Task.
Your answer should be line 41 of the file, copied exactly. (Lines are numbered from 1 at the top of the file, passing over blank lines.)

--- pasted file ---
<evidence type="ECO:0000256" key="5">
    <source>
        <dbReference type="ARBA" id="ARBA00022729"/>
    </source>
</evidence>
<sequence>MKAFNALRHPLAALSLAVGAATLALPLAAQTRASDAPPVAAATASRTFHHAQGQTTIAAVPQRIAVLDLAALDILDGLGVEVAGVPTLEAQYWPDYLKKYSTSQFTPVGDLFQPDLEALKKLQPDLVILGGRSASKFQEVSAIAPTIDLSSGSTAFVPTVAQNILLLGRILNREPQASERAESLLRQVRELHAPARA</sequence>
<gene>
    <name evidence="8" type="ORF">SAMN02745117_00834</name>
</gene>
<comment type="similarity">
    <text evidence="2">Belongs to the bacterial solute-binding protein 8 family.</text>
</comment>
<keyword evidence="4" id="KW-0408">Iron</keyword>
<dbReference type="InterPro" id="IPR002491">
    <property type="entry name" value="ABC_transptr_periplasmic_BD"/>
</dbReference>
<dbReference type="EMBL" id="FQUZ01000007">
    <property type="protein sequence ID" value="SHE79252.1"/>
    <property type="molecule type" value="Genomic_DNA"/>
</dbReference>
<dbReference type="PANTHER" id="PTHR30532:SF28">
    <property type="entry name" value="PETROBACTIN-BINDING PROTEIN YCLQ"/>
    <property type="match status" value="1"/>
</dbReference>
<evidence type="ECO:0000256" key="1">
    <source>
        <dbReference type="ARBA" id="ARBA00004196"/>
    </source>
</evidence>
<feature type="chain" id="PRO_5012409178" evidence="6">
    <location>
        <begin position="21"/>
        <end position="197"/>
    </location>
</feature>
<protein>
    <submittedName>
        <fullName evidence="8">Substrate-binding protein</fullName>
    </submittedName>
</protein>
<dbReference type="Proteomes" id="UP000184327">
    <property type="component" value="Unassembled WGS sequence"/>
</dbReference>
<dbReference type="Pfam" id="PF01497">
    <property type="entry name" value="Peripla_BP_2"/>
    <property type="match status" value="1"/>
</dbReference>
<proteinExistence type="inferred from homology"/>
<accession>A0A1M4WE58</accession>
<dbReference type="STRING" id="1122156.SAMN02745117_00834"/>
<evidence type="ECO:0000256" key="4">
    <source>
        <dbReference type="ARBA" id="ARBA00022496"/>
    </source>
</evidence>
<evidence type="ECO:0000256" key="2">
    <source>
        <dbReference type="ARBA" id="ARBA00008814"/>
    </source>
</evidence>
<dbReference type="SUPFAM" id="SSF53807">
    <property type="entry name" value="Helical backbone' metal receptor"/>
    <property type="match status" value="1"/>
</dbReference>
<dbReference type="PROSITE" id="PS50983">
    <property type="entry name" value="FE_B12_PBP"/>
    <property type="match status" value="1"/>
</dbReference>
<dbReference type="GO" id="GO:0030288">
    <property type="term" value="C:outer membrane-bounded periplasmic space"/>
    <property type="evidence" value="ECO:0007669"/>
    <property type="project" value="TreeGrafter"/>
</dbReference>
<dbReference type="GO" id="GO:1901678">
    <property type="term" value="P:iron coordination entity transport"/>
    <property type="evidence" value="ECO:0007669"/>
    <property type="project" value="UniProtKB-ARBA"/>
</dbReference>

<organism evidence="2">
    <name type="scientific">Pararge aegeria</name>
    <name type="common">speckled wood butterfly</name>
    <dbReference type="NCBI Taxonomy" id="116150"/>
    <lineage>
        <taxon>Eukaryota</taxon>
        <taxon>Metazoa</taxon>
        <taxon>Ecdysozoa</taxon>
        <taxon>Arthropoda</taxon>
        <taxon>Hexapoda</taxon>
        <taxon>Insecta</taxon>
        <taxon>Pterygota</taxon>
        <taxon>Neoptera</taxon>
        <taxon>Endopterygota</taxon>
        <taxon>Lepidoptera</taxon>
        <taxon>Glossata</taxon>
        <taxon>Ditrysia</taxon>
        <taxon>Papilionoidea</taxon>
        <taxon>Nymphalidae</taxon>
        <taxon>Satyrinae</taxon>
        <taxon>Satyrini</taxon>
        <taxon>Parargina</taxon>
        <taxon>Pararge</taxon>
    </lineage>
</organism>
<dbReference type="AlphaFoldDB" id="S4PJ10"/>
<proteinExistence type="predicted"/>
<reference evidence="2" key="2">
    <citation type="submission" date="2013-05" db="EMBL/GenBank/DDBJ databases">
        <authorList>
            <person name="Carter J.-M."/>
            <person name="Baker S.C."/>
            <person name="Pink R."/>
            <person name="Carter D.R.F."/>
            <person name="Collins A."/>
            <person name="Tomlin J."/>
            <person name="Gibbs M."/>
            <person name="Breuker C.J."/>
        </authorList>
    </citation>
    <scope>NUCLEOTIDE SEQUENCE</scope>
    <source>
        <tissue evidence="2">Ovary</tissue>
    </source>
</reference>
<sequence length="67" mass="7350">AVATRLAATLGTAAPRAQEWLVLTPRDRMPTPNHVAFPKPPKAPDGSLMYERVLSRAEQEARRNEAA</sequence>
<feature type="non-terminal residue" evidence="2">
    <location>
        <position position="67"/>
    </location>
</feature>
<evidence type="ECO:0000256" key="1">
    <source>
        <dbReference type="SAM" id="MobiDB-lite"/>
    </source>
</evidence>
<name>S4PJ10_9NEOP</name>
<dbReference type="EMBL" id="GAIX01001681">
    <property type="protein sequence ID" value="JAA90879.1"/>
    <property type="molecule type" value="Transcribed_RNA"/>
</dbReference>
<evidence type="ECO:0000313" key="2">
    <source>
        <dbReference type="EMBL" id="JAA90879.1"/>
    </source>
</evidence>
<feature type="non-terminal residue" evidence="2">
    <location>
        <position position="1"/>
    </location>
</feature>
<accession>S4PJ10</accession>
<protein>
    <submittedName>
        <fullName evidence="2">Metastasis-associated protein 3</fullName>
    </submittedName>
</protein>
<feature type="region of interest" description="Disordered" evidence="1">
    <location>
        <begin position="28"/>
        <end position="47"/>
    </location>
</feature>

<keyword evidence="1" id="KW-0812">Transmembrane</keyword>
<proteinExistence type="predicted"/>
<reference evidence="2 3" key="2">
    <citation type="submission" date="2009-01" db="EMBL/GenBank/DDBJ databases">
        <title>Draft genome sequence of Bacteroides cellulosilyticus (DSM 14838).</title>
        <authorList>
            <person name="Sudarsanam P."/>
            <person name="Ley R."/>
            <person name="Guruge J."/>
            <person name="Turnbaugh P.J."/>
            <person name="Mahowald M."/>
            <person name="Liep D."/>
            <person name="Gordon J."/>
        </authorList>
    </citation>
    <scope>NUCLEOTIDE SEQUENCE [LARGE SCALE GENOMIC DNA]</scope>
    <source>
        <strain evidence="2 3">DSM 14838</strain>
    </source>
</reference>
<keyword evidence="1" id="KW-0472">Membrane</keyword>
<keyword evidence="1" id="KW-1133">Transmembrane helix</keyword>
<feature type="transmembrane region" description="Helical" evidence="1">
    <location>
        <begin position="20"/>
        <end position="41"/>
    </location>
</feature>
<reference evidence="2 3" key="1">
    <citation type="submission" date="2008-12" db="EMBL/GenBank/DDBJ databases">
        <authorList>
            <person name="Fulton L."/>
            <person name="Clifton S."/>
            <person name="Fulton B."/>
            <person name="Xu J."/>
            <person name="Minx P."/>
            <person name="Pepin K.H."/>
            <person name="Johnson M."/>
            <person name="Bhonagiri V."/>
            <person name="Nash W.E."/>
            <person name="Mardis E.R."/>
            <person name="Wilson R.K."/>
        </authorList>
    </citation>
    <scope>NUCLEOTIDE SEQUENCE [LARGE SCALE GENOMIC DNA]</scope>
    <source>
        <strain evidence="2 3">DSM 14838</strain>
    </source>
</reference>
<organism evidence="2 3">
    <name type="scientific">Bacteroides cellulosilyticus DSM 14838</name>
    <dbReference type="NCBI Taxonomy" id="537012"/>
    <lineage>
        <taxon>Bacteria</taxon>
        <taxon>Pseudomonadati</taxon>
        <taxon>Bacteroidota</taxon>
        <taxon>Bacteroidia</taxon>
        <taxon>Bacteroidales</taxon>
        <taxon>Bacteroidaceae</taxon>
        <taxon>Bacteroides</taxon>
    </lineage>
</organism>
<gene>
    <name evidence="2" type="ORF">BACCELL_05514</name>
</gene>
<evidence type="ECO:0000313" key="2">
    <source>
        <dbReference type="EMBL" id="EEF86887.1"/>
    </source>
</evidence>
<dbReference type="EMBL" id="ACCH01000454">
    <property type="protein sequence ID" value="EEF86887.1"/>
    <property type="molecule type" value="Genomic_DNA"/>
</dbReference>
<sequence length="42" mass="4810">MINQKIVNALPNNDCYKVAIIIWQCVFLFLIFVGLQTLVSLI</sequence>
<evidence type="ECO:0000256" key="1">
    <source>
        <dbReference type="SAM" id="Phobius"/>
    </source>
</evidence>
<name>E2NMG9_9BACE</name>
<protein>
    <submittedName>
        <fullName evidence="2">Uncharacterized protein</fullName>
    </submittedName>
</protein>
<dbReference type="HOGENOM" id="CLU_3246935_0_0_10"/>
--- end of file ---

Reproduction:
<dbReference type="Proteomes" id="UP000184327">